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Should You Feed Your Dog Low-Fat Treats And Food?

By Edited May 25, 2016 0 0

The trend to remove fat from the human diet has slowly leaked over to the pet store. Go in any pet store and you'll see treats announcing themselves as 'low in fat' as a selling point. Low fat dog foods multiply on the shelves as the solution to unwanted weight gain. Many commercial dog foods, even if not labeled as specially low in fat, are quite low in fat. But is low fat appropriate and healthy for dogs? 

Instinctual diets

There's a lot of fuss, controversy and beliefs being tossed around in the dog feeding world today. Some people insist dogs are still just wolves under their collars and should be fed highly carnivorous diets- the raw diet trend. Others point out that dogs have evolved for thousands of years to live off of human garbage, and therefore they should be fed diets that resemble human diets. Others prefer to look at the nutritional need profiles generated by the NRC and the AAFCO and think that's the best way to devise dog diets. 

One interesting approach to feeding dogs is the "instinctual diet." This approach is based on the idea that if given unlimited choice in feeding, an animal will naturally seek out the diet that best fits its nutritional needs. We have some concerns about the truth behind this idea- people, for example, when left to select foods seem to prefer cheesecake over dark leafy greens. And we know of many ponies who would happily eat sugary sweet feed until they died even though there was healthy green grass all over the place. But let's put these concerns aside for now.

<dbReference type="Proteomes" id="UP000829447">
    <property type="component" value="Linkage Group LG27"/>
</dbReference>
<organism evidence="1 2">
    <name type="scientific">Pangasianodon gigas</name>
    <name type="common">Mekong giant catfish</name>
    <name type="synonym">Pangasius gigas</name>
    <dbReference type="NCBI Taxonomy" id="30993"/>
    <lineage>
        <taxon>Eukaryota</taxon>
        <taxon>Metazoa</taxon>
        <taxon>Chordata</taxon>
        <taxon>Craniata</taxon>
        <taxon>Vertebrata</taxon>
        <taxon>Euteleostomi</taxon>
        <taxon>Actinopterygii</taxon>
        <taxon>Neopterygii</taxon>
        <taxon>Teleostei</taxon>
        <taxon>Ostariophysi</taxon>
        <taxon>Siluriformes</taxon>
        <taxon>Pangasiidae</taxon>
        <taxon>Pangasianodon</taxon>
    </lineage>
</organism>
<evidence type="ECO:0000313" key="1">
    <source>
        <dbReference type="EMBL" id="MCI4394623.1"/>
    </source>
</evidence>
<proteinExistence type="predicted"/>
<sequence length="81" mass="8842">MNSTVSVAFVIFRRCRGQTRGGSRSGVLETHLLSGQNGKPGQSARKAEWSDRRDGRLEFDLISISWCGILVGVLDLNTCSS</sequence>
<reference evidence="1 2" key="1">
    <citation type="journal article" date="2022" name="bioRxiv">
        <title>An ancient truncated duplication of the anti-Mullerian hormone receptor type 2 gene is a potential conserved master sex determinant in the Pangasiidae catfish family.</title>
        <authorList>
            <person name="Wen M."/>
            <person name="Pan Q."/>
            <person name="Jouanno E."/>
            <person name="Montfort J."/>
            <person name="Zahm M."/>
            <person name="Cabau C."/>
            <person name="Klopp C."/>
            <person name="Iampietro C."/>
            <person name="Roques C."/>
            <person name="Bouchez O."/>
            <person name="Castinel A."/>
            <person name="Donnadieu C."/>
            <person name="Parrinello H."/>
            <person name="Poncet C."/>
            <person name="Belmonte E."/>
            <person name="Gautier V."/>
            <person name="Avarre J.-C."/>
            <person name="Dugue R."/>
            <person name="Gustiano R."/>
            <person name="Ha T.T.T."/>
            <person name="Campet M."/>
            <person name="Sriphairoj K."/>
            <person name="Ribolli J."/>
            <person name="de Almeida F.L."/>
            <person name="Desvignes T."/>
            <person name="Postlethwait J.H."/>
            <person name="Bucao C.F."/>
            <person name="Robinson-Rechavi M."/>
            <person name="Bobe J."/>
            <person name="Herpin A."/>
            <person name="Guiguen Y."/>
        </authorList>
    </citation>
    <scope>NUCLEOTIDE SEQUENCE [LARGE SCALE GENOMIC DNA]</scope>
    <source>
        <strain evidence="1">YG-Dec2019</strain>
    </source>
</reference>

A group of researchers set out to figure out what sort of diet pets prefer to consume. Interestingly enough, the cats selected the exact kind of diet you'd expect.[1] Note there is no controversy over what kind of diets cats need- they are obligate carnivores. Most commercial cat diets don't meet cats' dietary needs at all, but that's beside the point. We know what the best diet for a cat is, and it's a fresh, whole mouse. So anyway the researchers offered cats choices of diets and yes, they selected a diet that mimicked the macronutrient content of a whole mouse. Their selected diet also closely matched that of feral cats. Basically, they wanted 52% of their calories from protein, 36% from fat, and 12% from carbohydrates.

So these researchers did the same experiment with dogs.[2] The results were a little surprising- the dogs wanted to eat a diet that provided 30% of calories from protein, 52% from fat, and only 7% from carbohydrates. These numbers deviate sharply from a strict carnivorous diet, and they also deviate sharply from the NRC nutritional profile numbers. They don't match at all with most commercial kibble dog diets, which tend to be heavy on the carbohydrates and light on both fat and protein. 

The instinctual diet is quite high in fat. 

Ancestral diets

We know for a fact that dogs are descended from wolves, splitting off from the wolf around 14,000 years ago. This fact leads many to suggest we should feed dogs a diet that is similar to what wolves eat. However, there is a lot of evidence to suggest that dogs are quite a bit different from wolves at this point in time. For example, dogs have developed the ability to digest starches, which wolves cannot. Dogs are simply more omnivorous in nature than wolves.